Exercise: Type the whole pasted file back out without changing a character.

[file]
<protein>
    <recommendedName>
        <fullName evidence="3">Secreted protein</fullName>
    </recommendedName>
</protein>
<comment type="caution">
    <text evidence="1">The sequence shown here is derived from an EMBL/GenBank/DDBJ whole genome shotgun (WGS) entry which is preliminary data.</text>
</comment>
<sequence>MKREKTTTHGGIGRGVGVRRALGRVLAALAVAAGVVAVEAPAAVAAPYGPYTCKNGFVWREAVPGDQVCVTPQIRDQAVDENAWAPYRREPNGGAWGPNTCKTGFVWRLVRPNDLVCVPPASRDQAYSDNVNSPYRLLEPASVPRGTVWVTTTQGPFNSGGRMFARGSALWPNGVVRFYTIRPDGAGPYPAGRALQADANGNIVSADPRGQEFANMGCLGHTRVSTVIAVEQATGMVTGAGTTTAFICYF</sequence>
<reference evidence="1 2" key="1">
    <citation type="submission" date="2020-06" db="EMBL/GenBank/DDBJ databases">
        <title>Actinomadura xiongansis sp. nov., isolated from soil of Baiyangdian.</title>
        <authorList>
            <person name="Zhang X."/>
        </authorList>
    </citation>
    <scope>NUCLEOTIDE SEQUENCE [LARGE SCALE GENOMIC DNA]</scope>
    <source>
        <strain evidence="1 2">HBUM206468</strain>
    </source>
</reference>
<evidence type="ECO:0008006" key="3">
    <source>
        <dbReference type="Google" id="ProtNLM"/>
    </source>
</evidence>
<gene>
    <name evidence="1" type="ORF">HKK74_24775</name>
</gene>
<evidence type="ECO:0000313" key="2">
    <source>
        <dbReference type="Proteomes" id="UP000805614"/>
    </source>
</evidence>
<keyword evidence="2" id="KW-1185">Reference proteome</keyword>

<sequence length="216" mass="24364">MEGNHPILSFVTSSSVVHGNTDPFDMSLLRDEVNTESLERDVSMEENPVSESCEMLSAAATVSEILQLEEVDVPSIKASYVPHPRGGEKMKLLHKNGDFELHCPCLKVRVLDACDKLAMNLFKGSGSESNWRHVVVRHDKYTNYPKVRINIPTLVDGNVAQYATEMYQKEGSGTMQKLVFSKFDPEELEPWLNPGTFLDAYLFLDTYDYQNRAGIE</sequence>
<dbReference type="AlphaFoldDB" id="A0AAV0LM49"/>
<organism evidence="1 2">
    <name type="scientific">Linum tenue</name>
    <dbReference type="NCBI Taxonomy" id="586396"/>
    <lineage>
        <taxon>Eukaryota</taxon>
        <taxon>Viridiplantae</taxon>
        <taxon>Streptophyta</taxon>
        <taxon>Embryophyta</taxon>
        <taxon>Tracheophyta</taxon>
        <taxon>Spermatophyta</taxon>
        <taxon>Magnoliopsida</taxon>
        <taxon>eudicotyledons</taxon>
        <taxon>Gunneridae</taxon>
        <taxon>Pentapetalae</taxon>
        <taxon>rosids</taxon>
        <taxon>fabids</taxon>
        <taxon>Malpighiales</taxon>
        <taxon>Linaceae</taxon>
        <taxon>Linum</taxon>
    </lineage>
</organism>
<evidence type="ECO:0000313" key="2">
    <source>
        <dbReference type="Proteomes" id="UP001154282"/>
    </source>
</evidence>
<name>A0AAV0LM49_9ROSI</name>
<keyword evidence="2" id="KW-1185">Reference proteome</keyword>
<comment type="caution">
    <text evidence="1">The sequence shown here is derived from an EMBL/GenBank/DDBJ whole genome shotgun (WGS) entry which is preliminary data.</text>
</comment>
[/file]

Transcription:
<protein>
    <recommendedName>
        <fullName evidence="3">Secreted protein</fullName>
    </recommendedName>
</protein>
<comment type="caution">
    <text evidence="1">The sequence shown here is derived from an EMBL/GenBank/DDBJ whole genome shotgun (WGS) entry which is preliminary data.</text>
</comment>
<sequence>MKREKTTTHGGIGRGVGVRRALGRVLAALAVAAGVVAVEAPAAVAAPYGPYTCKNGFVWREAVPGDQVCVTPQIRDQAVDENAWAPYRREPNGGAWGPNTCKTGFVWRLVRPNDLVCVPPASRDQAYSDNVNSPYRLLEPASVPRGTVWVTTTQGPFNSGGRMFARGSALWPNGVVRFYTIRPDGAGPYPAGRALQADANGNIVSADPRGQEFANMGCLGHTRVSTVIAVEQATGMVTGAGTTTAFICYF</sequence>
<reference evidence="1 2" key="1">
    <citation type="submission" date="2020-06" db="EMBL/GenBank/DDBJ databases">
        <title>Actinomadura xiongansis sp. nov., isolated from soil of Baiyangdian.</title>
        <authorList>
            <person name="Zhang X."/>
        </authorList>
    </citation>
    <scope>NUCLEOTIDE SEQUENCE [LARGE SCALE GENOMIC DNA]</scope>
    <source>
        <strain evidence="1 2">HBUM206468</strain>
    </source>
</reference>
<evidence type="ECO:0008006" key="3">
    <source>
        <dbReference type="Google" id="ProtNLM"/>
    </source>
</evidence>
<gene>
    <name evidence="1" type="ORF">HKK74_24775</name>
</gene>
<evidence type="ECO:0000313" key="2">
    <source>
        <dbReference type="Proteomes" id="UP000805614"/>
    </source>
</evidence>
<keyword evidence="2" id="KW-1185">Reference proteome</keyword>

<sequence length="216" mass="24364">MEGNHPILSFVTSSSVVHGNTDPFDMSLLRDEVNTESLERDVSMEENPVSESCEMLSAAATVSEILQLEEVDVPSIKASYVPHPRGGEKMKLLHKNGDFELHCPCLKVRVLDACDKLAMNLFKGSGSESNWRHVVVRHDKYTNYPKVRINIPTLVDGNVAQYATEMYQKEGSGTMQKLVFSKFDPEELEPWLNPGTFLDAYLFLDTYDYQNRAGIE</sequence>
<dbReference type="AlphaFoldDB" id="A0AAV0LM49"/>
<organism evidence="1 2">
    <name type="scientific">Linum tenue</name>
    <dbReference type="NCBI Taxonomy" id="586396"/>
    <lineage>
        <taxon>Eukaryota</taxon>
        <taxon>Viridiplantae</taxon>
        <taxon>Streptophyta</taxon>
        <taxon>Embryophyta</taxon>
        <taxon>Tracheophyta</taxon>
        <taxon>Spermatophyta</taxon>
        <taxon>Magnoliopsida</taxon>
        <taxon>eudicotyledons</taxon>
        <taxon>Gunneridae</taxon>
        <taxon>Pentapetalae</taxon>
        <taxon>rosids</taxon>
        <taxon>fabids</taxon>
        <taxon>Malpighiales</taxon>
        <taxon>Linaceae</taxon>
        <taxon>Linum</taxon>
    </lineage>
</organism>
<evidence type="ECO:0000313" key="2">
    <source>
        <dbReference type="Proteomes" id="UP001154282"/>
    </source>
</evidence>
<name>A0AAV0LM49_9ROSI</name>
<keyword evidence="2" id="KW-1185">Reference proteome</keyword>
<comment type="caution">
    <text evidence="1">The sequence shown here is derived from an EMBL/GenBank/DDBJ whole genome shotgun (WGS) entry which is preliminary data.</text>
</comment>